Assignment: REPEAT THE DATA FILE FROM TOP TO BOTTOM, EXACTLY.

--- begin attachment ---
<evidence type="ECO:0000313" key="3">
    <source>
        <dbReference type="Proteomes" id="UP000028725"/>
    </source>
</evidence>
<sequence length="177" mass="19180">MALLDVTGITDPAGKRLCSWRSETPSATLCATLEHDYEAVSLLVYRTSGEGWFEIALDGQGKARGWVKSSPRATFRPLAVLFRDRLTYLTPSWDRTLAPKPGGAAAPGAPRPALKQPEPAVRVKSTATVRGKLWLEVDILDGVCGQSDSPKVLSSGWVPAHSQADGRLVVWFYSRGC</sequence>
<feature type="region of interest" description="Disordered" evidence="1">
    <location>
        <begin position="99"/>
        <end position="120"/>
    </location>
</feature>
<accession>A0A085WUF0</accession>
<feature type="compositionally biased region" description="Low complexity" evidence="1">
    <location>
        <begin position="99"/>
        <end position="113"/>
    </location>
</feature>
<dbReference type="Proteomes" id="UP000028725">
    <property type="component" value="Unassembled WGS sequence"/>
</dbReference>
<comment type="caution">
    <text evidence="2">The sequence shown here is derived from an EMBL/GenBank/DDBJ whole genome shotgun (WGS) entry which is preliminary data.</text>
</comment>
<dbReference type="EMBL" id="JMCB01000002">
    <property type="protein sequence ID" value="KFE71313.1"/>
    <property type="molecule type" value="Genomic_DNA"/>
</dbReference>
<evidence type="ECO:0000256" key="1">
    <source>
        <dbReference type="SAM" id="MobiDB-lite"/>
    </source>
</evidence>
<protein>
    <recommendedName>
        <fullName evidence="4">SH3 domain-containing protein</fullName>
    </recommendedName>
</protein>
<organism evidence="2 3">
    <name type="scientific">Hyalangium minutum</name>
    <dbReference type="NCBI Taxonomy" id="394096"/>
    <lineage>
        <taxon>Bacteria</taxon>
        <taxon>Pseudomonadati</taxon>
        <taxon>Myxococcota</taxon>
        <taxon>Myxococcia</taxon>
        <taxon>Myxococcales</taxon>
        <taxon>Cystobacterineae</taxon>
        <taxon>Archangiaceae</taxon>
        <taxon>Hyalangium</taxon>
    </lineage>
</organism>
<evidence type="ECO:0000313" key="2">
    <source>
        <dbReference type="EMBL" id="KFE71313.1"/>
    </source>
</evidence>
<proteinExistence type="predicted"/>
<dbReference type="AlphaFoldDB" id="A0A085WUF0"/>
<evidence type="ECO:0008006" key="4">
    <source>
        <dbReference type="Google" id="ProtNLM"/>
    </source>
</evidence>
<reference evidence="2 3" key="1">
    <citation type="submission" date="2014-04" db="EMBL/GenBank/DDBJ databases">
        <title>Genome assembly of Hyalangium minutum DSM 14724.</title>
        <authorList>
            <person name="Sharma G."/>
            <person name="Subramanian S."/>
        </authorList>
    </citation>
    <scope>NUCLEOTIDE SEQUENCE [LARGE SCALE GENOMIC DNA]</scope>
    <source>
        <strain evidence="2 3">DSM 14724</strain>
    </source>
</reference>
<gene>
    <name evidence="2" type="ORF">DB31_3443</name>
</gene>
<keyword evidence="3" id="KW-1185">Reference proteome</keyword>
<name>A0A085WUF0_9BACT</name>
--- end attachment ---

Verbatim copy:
<evidence type="ECO:0000313" key="3">
    <source>
        <dbReference type="Proteomes" id="UP000028725"/>
    </source>
</evidence>
<sequence length="177" mass="19180">MALLDVTGITDPAGKRLCSWRSETPSATLCATLEHDYEAVSLLVYRTSGEGWFEIALDGQGKARGWVKSSPRATFRPLAVLFRDRLTYLTPSWDRTLAPKPGGAAAPGAPRPALKQPEPAVRVKSTATVRGKLWLEVDILDGVCGQSDSPKVLSSGWVPAHSQADGRLVVWFYSRGC</sequence>
<feature type="region of interest" description="Disordered" evidence="1">
    <location>
        <begin position="99"/>
        <end position="120"/>
    </location>
</feature>
<accession>A0A085WUF0</accession>
<feature type="compositionally biased region" description="Low complexity" evidence="1">
    <location>
        <begin position="99"/>
        <end position="113"/>
    </location>
</feature>
<dbReference type="Proteomes" id="UP000028725">
    <property type="component" value="Unassembled WGS sequence"/>
</dbReference>
<comment type="caution">
    <text evidence="2">The sequence shown here is derived from an EMBL/GenBank/DDBJ whole genome shotgun (WGS) entry which is preliminary data.</text>
</comment>
<dbReference type="EMBL" id="JMCB01000002">
    <property type="protein sequence ID" value="KFE71313.1"/>
    <property type="molecule type" value="Genomic_DNA"/>
</dbReference>
<evidence type="ECO:0000256" key="1">
    <source>
        <dbReference type="SAM" id="MobiDB-lite"/>
    </source>
</evidence>
<protein>
    <recommendedName>
        <fullName evidence="4">SH3 domain-containing protein</fullName>
    </recommendedName>
</protein>
<organism evidence="2 3">
    <name type="scientific">Hyalangium minutum</name>
    <dbReference type="NCBI Taxonomy" id="394096"/>
    <lineage>
        <taxon>Bacteria</taxon>
        <taxon>Pseudomonadati</taxon>
        <taxon>Myxococcota</taxon>
        <taxon>Myxococcia</taxon>
        <taxon>Myxococcales</taxon>
        <taxon>Cystobacterineae</taxon>
        <taxon>Archangiaceae</taxon>
        <taxon>Hyalangium</taxon>
    </lineage>
</organism>
<evidence type="ECO:0000313" key="2">
    <source>
        <dbReference type="EMBL" id="KFE71313.1"/>
    </source>
</evidence>
<proteinExistence type="predicted"/>
<dbReference type="AlphaFoldDB" id="A0A085WUF0"/>
<evidence type="ECO:0008006" key="4">
    <source>
        <dbReference type="Google" id="ProtNLM"/>
    </source>
</evidence>
<reference evidence="2 3" key="1">
    <citation type="submission" date="2014-04" db="EMBL/GenBank/DDBJ databases">
        <title>Genome assembly of Hyalangium minutum DSM 14724.</title>
        <authorList>
            <person name="Sharma G."/>
            <person name="Subramanian S."/>
        </authorList>
    </citation>
    <scope>NUCLEOTIDE SEQUENCE [LARGE SCALE GENOMIC DNA]</scope>
    <source>
        <strain evidence="2 3">DSM 14724</strain>
    </source>
</reference>
<gene>
    <name evidence="2" type="ORF">DB31_3443</name>
</gene>
<keyword evidence="3" id="KW-1185">Reference proteome</keyword>
<name>A0A085WUF0_9BACT</name>